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  • 10/03/2003
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As we enter March the property sector traditionally begins to settle down and commentators look to h...

As we enter March the property sector traditionally begins to settle down and commentators look to housing market figures to see how the year is shaping up. However, with the huge price increases last year, the traditional Christmas hangover caused by seasonal overspending, and events overseas, the true picture is unclear.

The two house-price stalwarts, Nationwide and Halifax, have disclosed their February figures to reveal a significant discrepancy between the two. No surprise there, but it is interesting that other commentators, such as Hometrack and the British Bankers’ Association, have reported similar findings to Nationwide ‘ leaving Halifax out on its own. The majority cited the aforementioned criteria as the reason behind the slowdown, while Halifax claimed not to have been affected. It is unfortunate the housing sector seems to be pulling in different directions at the moment as it sends mixed messages out to an already uncertain market and could precipitate problems that do not really exist.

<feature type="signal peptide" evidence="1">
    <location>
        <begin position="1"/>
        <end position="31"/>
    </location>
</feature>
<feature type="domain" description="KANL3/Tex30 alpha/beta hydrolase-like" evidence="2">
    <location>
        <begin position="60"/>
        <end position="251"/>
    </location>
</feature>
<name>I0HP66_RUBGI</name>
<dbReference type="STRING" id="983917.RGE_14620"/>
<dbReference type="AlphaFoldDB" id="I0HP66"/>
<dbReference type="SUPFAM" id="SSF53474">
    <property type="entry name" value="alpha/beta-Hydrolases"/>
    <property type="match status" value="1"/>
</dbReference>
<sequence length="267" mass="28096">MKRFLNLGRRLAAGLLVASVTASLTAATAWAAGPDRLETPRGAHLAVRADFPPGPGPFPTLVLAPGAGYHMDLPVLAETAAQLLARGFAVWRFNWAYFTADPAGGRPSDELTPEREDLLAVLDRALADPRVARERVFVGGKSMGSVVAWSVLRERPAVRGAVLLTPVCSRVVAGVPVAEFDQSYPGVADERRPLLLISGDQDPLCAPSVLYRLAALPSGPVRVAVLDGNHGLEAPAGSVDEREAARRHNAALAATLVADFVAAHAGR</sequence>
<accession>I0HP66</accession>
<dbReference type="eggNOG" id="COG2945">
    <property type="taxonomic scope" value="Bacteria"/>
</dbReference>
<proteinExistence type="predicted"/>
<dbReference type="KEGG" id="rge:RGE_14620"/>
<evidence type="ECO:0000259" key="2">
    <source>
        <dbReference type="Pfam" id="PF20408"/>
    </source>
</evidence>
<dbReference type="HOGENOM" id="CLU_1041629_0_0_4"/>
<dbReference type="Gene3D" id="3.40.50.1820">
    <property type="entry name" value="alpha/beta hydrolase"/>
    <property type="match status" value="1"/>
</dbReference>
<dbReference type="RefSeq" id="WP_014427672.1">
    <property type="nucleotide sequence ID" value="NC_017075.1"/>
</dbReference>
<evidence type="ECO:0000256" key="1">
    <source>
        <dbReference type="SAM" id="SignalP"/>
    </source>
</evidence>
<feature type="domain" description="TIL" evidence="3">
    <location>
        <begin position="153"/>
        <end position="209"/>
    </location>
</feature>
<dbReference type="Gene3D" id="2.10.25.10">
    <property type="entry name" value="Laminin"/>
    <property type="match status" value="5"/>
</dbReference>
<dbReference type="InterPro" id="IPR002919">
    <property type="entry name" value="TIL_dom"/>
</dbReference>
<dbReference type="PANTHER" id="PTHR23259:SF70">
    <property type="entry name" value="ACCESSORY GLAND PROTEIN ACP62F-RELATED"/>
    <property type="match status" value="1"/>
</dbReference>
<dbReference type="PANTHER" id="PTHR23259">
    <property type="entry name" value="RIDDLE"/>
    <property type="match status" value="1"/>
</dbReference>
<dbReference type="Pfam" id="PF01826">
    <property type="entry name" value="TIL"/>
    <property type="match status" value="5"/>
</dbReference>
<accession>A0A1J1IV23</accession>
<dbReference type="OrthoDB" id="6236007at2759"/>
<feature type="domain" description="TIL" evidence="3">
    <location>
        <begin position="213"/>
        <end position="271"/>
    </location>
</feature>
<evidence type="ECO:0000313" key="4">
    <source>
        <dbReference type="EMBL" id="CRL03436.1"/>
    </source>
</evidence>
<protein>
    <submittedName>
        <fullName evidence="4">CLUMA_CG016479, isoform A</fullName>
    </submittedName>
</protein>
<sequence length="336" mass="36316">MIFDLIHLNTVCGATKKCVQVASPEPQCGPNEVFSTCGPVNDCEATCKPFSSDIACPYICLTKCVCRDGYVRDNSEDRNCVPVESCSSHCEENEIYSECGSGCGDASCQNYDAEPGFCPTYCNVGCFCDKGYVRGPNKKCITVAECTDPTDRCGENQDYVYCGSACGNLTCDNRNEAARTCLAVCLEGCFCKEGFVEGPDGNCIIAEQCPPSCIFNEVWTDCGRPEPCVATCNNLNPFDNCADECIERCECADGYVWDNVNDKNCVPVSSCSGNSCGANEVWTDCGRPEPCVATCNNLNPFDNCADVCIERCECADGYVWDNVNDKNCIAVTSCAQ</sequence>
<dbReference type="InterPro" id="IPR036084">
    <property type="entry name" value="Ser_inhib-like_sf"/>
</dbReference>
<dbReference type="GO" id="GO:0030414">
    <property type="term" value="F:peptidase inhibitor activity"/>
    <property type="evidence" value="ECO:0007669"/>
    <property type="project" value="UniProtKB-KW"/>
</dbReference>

The early warning signs are already in place, as a report from the International Monetary Fund has urged greater vigilance from UK housing lenders in case external factors caused debt service ratios to rise and burst the housing bubble. While lenders have dismissed fears, the fact that the consumer and manufacturing sides of the economy are so far out of kilter should remain a cause for concern.

While there is little evidence of income multiples being stretched to anything like the proportion they were in the late 1980s, lenders are being made aware that unless they look to develop their product offerings, future graduates will not be able to get onto the housing ladder, which could spell problems in the future if the vitally important first link in the property chain is all but removed.

At this time more than ever, mortgage brokers need to make sure they are doing the best for their clients over the long term.

Ben Marquand, editor


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